Russia defaults on its sovereign debt for the first time since the Bolshevik revolution in 1917, as a 30-day grace period on $100m of interest payments expires. Russia insists it has the money to service its $40bn in foreign-currency debt, but not the mechanism to buy currency with which to do so. It says it will in future pay in roubles.
Rodion Miroshnik, ambassador of the breakaway LPR, claims Russian troops are a third of the way through Lysychansk and fighting near the Shakhtar stadium. He says Ukrainians are still defending the refinery.
Miroshnik says there was renewed fighting in Verkhnokamyanka and claims Russian forces have fjorded the Siverski Donets river north of the city, at Shepilovo and Pryvillia. This is confirmed by Russian channel Rybar. Ukraine’s general staff says Russian forces are fighting further south for control of the Bakhmut-Lysychansk highway.
Ukraine says it has discovered the first names of the TU-22 pilots who bombed the Kremenchuk shopping centre.
Addressing the UN Security Council, Ukrainian President Volodymyr Zelenskyy makes the case that Russia is firing missiles at civilian targets indiscriminately, and calls on the world to recognise it as a “terrorist” state.
Zelenskyy says that apart from the Kremenchuk attack, Russia in the last 24 hours killed eight civilians queueing for water in Lysychansk, nine people in Kharkiv including five children, and three people in Ochakovo near Mykolaiv. “Who among you does not agree that this is terrorism,” he asks.
Following the Kremenchuk attack, seven UN Security Council members issued a statement condemning the Russian invasion and attacks on civilians in particular. Iryna Venediktova, Ukraine’s prosecutor general, says forensic experts are at the scene gathering evidence for the International Criminal Court.
The 46-nation Council of Europe also condemns Russia’s attack on Kremenchuk. Its secretary general, Marija Pejčinović Burić, described the attack as “an act of sheer barbarism” showing a “flagrant disregard for human life”.
Ukraine’s military intelligence says Russia is trying to mobilise Belarus.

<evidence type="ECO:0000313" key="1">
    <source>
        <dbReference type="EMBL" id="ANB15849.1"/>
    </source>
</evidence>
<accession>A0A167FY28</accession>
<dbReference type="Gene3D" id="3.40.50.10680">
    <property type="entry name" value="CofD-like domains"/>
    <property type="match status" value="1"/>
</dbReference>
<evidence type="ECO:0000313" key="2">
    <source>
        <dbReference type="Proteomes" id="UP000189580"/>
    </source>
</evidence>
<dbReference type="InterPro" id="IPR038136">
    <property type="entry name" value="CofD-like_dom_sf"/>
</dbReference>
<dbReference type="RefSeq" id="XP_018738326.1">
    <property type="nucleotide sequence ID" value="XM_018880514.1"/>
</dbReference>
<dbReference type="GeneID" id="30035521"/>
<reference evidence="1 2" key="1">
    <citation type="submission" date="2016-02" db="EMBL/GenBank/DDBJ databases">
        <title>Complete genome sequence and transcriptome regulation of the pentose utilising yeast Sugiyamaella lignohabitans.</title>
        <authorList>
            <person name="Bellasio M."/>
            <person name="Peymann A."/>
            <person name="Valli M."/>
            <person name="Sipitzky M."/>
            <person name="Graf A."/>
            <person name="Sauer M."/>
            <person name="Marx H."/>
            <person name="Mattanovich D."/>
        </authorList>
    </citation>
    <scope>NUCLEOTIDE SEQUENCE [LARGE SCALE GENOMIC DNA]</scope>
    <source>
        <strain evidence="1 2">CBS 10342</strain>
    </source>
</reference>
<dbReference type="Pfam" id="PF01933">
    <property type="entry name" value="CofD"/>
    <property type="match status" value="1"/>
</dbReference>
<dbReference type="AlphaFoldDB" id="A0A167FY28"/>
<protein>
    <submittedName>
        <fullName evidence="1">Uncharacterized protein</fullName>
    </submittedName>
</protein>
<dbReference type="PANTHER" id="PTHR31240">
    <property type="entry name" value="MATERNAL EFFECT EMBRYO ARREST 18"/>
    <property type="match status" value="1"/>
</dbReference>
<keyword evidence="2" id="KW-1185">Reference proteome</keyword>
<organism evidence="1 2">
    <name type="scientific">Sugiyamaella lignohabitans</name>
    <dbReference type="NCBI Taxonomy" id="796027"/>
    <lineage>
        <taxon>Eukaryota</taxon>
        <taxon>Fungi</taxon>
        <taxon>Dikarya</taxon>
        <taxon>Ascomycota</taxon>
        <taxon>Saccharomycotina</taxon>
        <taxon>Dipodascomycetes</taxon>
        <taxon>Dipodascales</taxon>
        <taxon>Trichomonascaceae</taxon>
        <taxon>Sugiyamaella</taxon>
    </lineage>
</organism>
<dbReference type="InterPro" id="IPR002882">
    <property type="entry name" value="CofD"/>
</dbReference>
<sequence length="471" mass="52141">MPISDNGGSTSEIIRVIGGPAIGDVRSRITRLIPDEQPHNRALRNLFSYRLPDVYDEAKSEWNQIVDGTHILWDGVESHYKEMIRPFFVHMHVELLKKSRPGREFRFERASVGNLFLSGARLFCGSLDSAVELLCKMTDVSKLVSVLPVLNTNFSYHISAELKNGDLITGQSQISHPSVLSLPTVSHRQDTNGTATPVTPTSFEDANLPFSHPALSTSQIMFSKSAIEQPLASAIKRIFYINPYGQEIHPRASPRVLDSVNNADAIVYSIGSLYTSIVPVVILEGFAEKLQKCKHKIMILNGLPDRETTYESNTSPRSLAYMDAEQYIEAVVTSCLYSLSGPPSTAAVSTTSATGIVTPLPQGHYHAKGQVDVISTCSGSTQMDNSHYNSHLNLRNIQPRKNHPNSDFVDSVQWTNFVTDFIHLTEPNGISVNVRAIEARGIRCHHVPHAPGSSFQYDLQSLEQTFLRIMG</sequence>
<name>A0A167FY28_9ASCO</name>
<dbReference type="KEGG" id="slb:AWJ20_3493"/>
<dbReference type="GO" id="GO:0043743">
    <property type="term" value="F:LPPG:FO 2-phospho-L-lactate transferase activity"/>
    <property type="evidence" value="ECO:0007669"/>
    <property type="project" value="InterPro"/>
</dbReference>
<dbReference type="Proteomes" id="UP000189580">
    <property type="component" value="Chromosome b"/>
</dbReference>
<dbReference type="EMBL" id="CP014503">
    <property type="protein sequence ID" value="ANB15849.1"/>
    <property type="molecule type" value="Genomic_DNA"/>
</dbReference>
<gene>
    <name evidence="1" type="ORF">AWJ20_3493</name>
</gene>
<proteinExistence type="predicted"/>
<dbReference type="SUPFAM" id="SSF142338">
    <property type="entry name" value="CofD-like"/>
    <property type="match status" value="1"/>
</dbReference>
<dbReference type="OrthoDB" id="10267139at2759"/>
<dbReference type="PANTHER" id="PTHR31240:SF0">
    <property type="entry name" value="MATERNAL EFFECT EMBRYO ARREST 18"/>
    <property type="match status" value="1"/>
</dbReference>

Ukraine says ACS Panzerhaubitze self-propelled howitzers donated by Germany are operational.
Bulgaria expels 70 Russian diplomats – more than half the mission.
Haidai says the main Russian offensive is focused on areas northwest of Lysychansk at Vovchoyarivka and Verkhnokamianka. Conquest here would complete the Russian encirclement of Lysychansk. He says the Russians have two battalion tactical groups in Lysychansk and enjoy superiority in men and machinery.
Ukraine’s general staff say Russians are also advancing on Bakhmut, with fighting taking place in the settlements of Midna Ruda and Klynove, with partial success, and in Pokrovske, all within 15km (9.3 miles) of Bakhmut. The fighting here is led by Wagner mercenaries.
NATO formally invites Finland and Sweden to become members of the alliance, after Turkey lifts its veto. It is unclear what deal, if any, has been made behind the scenes, but the administration of US President Joe Biden throws its support behind modernising Turkey’s F-16 fleet, a request Ankara made last October. Turkey also says it will seek a dozen extraditions of Kurdish individuals whom it considers “terrorists” from the two countries.
Putin denies Russia was responsible for the missile attack that destroyed a shopping mall in Kremenchuk, killing 18.
Ukraine’s general staff say Russian forces are fighting for control of Lysychansk, including around the refinery. Russia’s TASS news agency says Ukrainian troops in Lysychansk are ordered to withdraw. The news is attributed to LPR officer Marochko.
A few kilometres northwest of the city, they renew their attack on Verkhnokamianka, which separates Russian forces from a section of the Bakhmut-Lysychansk highway. Russian forces shell or attack numerous settlements near the highway further south. They also attack settlements around the E40 highway further west, which runs from Bakhmut to Slovyansk.
After being pounded by Ukrainian missiles, Russian forces are withdrawn from Snake Island in the Black Sea. The Russian defence ministry presents this as a “gesture of goodwill” to demonstrate that it is not causing a famine by blockading the export of Ukrainian grain. “Now it is up to the Ukrainian side that is still not clearing the Black Sea coastline, including the harbour waters,” the ministry says.
A Russian official says the first shipment of Ukrainian grain has sailed from the port of Berdyansk, which Russia controls. The 7,000-tonne shipment is headed “for friendly countries”, says Evgeny Balitski, the head of Berdyansk’s pro-Russian administration.